Allstate is new to the digital space, but the product fits in with the company's core mission of "helping protect consumers from life's uncertainties," according to Emily Snell, president of the Allstate-owned InfoArmor. Uses proprietary algorithms, Snell told ZDNet, the digital footprint product effectively scrapes the internet to find all of a customer's online accounts.
According to Allstate's research, the average consumer thinks they have 50 or fewer online accounts -- when in reality, the average is 152.
"Consumers are knowingly and unknowingly giving up personal information to providers of products and services," Snell said. "Our goal is to help them see it, understand it, and have more control."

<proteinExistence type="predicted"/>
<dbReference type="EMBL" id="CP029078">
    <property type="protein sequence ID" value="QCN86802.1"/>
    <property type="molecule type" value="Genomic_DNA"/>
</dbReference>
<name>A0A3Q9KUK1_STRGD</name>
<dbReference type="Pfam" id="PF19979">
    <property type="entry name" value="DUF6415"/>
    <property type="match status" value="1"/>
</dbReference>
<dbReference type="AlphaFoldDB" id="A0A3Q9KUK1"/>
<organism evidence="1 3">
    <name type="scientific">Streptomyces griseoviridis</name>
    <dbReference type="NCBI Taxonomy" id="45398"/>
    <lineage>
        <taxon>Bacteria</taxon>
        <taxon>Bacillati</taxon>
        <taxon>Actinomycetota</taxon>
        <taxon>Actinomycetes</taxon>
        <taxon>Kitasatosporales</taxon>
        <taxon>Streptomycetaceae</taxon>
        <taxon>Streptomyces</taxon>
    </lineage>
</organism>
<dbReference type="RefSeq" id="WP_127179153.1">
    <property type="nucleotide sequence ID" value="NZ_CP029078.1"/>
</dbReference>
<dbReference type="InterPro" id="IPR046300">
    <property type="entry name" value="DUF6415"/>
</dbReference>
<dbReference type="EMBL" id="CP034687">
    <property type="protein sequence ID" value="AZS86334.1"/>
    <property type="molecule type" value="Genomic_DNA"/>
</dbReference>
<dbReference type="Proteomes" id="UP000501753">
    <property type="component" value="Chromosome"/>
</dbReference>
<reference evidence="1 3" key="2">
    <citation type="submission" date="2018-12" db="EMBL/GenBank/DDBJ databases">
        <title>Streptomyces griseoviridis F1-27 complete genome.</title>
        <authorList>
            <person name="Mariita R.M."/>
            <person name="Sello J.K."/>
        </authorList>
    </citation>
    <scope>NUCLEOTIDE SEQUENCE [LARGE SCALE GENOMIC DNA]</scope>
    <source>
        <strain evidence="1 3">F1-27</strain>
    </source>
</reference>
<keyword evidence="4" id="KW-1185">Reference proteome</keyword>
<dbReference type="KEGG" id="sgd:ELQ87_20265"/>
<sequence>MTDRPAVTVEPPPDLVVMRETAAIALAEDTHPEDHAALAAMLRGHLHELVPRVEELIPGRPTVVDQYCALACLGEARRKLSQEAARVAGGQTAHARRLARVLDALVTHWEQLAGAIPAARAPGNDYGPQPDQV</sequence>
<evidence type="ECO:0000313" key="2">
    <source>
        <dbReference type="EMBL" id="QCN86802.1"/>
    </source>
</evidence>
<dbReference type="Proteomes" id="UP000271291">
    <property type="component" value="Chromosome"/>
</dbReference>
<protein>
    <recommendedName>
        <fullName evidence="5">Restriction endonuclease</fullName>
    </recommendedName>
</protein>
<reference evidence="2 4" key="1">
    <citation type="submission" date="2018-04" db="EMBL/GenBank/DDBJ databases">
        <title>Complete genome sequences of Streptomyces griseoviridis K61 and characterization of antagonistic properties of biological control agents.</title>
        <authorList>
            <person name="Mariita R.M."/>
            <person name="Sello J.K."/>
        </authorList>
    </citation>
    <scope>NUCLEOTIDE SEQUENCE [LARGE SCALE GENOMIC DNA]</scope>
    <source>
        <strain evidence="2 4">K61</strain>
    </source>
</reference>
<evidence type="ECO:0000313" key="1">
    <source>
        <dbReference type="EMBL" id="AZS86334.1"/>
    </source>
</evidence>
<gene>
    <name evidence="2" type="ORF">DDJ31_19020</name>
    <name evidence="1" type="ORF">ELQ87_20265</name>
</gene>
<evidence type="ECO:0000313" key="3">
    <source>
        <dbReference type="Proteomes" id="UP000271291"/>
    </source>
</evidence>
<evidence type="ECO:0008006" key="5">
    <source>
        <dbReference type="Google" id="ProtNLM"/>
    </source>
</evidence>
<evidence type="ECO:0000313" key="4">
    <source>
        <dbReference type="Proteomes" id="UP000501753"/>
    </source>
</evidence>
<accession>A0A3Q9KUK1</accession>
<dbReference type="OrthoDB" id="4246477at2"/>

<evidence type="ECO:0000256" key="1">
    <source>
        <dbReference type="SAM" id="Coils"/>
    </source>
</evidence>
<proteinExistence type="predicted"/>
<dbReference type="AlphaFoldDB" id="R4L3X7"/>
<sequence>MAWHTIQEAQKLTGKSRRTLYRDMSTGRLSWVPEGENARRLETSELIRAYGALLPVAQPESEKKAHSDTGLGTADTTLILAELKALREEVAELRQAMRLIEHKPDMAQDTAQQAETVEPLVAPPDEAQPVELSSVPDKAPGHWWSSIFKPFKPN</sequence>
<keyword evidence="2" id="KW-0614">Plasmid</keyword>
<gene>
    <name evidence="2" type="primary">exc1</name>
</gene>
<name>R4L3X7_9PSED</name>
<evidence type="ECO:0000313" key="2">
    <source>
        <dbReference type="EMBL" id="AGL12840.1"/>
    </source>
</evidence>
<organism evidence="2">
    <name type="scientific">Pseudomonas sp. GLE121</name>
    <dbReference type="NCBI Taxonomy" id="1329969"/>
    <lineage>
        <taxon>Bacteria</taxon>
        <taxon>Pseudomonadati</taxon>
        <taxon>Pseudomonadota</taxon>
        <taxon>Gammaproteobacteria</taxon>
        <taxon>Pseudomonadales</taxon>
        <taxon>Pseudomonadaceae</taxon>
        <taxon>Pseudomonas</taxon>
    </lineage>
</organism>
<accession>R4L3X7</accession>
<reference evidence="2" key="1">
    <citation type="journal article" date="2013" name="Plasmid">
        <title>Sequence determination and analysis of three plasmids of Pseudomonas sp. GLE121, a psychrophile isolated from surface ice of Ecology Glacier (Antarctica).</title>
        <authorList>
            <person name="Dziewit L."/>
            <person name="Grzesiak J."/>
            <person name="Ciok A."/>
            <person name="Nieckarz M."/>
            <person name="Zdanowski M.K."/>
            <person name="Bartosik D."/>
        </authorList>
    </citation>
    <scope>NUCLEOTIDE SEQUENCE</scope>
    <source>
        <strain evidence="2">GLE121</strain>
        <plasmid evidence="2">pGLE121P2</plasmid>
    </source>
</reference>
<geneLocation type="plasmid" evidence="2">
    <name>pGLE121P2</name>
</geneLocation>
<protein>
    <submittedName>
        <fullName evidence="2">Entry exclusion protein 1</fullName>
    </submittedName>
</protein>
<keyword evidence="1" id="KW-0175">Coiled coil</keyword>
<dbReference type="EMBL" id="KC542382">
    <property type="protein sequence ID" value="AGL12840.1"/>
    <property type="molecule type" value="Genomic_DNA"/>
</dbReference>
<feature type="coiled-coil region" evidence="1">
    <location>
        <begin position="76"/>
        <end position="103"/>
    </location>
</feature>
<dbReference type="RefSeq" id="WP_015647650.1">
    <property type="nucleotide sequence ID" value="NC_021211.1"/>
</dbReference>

The product will be offered as an employee benefit as part of its PrivacyArmor offerings, and it will come with a variety of educational tools. Customers can even get fake phishing emails to keep them on their toes. Snell said that Allstate won't share or monetize the information it gathers for the digital footprint product in any way.
Ultimately, Snell said, data management will have to be a shared responsibility, "between the businesses collecting information, consumers knowing what they're giving up, and other companies like Allstate advocating on behalf of consumers."
"When you get behind the wheel of a car you understand" the risks, she said. "Today when people go online or share data, they don't understand the risks or how to navigate the experience."